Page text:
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Tarzan stars hoping film will shed light on historic oppression


Alexander Skarsgard and Margot Robbie promoting The Legend Of Tarzan in London

Alexander Skarsgard and Margot Robbie promoting The Legend Of Tarzan in London

Alexander Skarsgard and Margot Robbie promoting The Legend Of Tarzan in London

Margot Robbie praised director David Yates for not shying away from darker themes of colonialism and exploitation in new film The Legend Of Tarzan.

The action-adventure is a reboot of Edgar Rice Burroughs famous tale, in which Tarzan (Alexander Skarsgard) is called back to the Congo to serve as a trade emissary for the British Parliament after years of living among English aristocracy as Lord Greystoke.

Back in the jungle, he is caught in a deadly plot masterminded by Leon Rom (Christoph Waltz) who is overseeing diamond mining in the area on Belgian King Leopold's orders.

As she walked the red carpet in London's Leicester Square for the film's European premiere, Robbie, who plays Tarzan's wife Jane, said she hoped audiences would investigate more into the bloody past of King Leopold's founding and exploitation of the Congo Free State in 1885 after watching it.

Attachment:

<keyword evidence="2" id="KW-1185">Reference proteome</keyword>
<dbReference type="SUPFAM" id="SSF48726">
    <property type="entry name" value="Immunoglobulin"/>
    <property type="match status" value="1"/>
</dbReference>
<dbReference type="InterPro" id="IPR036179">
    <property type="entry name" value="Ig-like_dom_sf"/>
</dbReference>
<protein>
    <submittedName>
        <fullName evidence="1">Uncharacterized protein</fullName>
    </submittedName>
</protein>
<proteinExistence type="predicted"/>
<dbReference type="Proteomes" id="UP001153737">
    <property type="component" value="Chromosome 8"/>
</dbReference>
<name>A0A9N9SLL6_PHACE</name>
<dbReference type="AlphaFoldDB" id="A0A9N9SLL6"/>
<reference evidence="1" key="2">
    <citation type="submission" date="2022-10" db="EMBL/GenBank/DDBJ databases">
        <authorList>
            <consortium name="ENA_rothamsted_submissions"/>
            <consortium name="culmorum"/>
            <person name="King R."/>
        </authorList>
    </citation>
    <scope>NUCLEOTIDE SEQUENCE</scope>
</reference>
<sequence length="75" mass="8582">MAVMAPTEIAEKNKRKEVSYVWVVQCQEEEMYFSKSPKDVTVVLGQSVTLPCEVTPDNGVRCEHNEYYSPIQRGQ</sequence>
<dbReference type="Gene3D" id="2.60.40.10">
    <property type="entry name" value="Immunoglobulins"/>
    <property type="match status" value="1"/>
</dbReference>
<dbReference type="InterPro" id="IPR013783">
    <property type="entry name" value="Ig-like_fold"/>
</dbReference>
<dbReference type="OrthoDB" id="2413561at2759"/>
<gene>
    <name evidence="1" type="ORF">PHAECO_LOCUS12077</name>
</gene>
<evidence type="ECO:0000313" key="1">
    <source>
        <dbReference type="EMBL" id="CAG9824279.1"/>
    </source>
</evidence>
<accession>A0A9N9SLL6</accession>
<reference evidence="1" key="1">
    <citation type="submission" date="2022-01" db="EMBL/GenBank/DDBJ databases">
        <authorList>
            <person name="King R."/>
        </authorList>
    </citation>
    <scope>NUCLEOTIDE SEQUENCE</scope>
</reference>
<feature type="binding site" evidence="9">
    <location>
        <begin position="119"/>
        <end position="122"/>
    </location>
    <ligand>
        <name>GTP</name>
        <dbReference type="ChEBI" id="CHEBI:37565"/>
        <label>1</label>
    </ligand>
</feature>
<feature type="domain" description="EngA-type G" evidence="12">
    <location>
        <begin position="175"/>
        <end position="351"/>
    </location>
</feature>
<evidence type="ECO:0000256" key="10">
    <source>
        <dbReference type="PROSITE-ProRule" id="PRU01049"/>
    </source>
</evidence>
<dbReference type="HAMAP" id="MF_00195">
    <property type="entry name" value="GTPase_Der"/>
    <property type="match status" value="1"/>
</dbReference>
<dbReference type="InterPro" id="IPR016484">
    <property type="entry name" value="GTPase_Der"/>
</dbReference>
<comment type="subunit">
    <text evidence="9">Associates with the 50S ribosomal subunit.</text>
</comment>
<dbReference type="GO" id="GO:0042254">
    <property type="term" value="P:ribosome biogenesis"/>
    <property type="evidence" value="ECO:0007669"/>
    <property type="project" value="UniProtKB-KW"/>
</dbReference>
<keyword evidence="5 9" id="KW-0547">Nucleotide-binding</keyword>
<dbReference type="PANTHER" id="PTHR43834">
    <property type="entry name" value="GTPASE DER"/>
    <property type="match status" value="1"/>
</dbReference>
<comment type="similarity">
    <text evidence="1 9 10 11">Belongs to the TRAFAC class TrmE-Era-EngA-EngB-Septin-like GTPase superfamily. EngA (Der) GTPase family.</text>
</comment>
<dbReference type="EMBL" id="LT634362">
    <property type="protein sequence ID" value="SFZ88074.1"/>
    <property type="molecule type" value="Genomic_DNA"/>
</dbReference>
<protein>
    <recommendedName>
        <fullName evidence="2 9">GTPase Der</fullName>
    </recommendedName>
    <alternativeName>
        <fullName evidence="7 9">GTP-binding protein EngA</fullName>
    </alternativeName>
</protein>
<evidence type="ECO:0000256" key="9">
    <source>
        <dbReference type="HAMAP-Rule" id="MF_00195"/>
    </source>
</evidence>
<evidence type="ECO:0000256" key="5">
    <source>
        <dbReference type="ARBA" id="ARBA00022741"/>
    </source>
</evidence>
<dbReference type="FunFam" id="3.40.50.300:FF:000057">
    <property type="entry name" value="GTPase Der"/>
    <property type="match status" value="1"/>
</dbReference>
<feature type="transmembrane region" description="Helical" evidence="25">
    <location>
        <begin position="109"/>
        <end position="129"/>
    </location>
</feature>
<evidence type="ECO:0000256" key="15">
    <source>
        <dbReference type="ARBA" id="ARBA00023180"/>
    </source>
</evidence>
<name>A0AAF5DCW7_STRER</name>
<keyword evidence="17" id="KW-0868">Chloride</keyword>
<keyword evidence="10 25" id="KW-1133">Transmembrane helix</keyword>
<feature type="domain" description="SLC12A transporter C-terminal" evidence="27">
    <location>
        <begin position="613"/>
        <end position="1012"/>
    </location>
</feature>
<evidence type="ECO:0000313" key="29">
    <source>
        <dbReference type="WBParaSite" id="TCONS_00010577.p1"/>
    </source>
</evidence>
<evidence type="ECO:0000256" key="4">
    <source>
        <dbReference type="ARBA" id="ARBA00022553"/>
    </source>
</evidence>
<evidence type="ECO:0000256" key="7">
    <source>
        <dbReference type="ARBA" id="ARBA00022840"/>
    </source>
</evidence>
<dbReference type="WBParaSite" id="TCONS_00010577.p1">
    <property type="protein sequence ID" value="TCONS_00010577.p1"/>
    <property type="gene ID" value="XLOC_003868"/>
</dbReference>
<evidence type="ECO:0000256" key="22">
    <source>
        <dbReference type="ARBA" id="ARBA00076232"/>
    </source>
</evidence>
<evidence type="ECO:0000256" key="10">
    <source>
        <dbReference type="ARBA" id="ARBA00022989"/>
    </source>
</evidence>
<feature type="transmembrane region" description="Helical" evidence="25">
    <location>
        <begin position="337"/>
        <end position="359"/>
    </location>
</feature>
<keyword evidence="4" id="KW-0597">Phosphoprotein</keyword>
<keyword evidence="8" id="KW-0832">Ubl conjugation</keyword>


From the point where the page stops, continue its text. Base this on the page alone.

Speaking about Yates's success at tackling the dark themes in the action-adventure, she said: "It's always nice to know that maybe the film you're working on could have a positive impact other than just providing entertainment, so if even one out of 20 people google King Leopold and make themselves familiar with what happened, then we've got something positive from it."

Djimon Hounsou, who stars as Chief Mbonga in the film, similarly praised Yates' ability to "diplomatically and subtly address some of those issues of colonialism and the indoctrination of that country (that happened) for a long, long time".

Yates said that he wanted audiences to ask questions about a period of history he said was "washed away".

He said: "I like the contradiction of making a movie that's out there for a big general audience to watch that also has a trojan horse in the middle of it, a piece of politics that very few of us really know about.

"I certainly didn't know anything before I started to make the film and it opened my eyes to a period that is kind of washed away. It isn't a polemic, we wanted to make an entertaining film but that politics exists within the film.

"Some (viewers) will only take it at face, some will ask questions about that period of history."

Skarsgard and Waltz also walked the red carpet in London, where filming for the movie took place.

The Warner Bros Studios in Leavesden, Hertfordshire, was transformed into the lush rainforests of the Congo, with a working waterfall built on set and CGI used to create all the animals.

:: The Legend Of Tarzan is released in UK cinemas on Wednesday.

PA Media